Garecht's novel argument is also legally incorrect. Federal law controls the admissibility of evidence in federal court. United States v. Escobedo , 430 F.2d at 607. There is no requirement that federal officials conduct the recording. As long as the recordings were conducted with the consent of the CI, then there is compliance with federal law and the tapes are admissible. The level of participation of federal officers is irrelevant.[3]

Garecht argues that the Supreme Court decision in Elkins v. United States supports his position. Elkins , 364 U.S. 206 (1960). The Elkins decision holds that evidence secured by state officials in violation of the defendant's Fourth Amendment right to be free from unreasonable searches and seizures is not admissible in federal court. Elkins , 364 U.S. at 223-24.[4] The recordings conducted in this case did not violate Garecht's Fourth Amendment rights. He had no reasonable expectation of privacy in the statements he made to the CI because the CI could communicate those statements to anyone. United States v. White , 401 U.S. 745, 752-54 (1971). Therefore, the Elkins decision does not apply. The recordings in this case were conducted in accordance with federal law. They are admissible. Garecht's motion to suppress the recordings should be denied.

Sufficiency of the Search Warrant

Garecht next argues that the state search warrant was invalid because the information provided to support the warrant application was insufficient to establish probable cause and because the information was derived from the illegal recordings. Garecht's arguments are unpersuasive.

The Affidavit established probable cause in this case. The test for probable cause is objective. Cervantes v. Jones , 188 F.3d 805, 911 (7th Cir. 1999). The evidence presented to the magistrate must present "facts sufficient to induce a reasonable prudent person to believe that a search thereof will uncover evidence of a crime." United States v. McNeese , 901 F.2d 585, 592 (7th Cir. 1990); see Illinois v. Gates , 462 U.S. 213, 238 (1983) ("Probable cause to search exists if, given the totality of the circumstances, there is a fair probability that contraband or evidence of a crime will be found in a particular place.").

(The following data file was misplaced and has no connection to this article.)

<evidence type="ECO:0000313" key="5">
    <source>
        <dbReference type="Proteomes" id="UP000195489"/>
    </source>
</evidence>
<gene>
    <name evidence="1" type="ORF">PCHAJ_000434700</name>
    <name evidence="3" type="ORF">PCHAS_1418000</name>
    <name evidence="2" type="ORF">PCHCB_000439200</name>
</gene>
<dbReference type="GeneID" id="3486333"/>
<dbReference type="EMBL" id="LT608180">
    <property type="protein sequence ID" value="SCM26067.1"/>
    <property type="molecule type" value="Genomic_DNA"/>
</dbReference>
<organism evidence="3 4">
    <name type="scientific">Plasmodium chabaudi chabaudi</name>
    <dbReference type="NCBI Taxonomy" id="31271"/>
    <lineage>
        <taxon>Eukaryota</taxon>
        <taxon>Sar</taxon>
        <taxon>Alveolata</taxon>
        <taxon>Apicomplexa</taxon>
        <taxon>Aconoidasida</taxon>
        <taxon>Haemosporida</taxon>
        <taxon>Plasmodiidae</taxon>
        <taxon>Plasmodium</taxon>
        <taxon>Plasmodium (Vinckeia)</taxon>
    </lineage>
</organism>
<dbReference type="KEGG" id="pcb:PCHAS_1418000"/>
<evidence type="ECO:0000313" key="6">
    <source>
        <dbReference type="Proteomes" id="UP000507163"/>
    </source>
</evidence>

The Affidavit in this case clearly set forth facts to establish probable cause to search the Residence. The CI had twice secured cocaine from Garecht at the Residence while under surveillance by law enforcement officials. The CI had observed cocaine in Garecht's bedroom. The officers' observations during the surveillance and the recordings corroborated the CI's description of the events. The facts presented would induce a reasonable prudent person to conclude that cocaine or other evidence of drug trafficking would be found at the Residence.

Garecht argues that the recordings secured by the CI should not have been considered. As explained above, the recordings are admissible in federal court. Therefore, the representations in the Affidavit that are corroborated by the recordings may be considered in evaluating the sufficiency of the Affidavit. The search warrant was valid. Garecht's motion to invalidate the search warrant should be denied.

Involuntary Statements

Garecht moves to suppress his statements to law enforcement officials on the grounds that they were involuntary. This request also should be denied.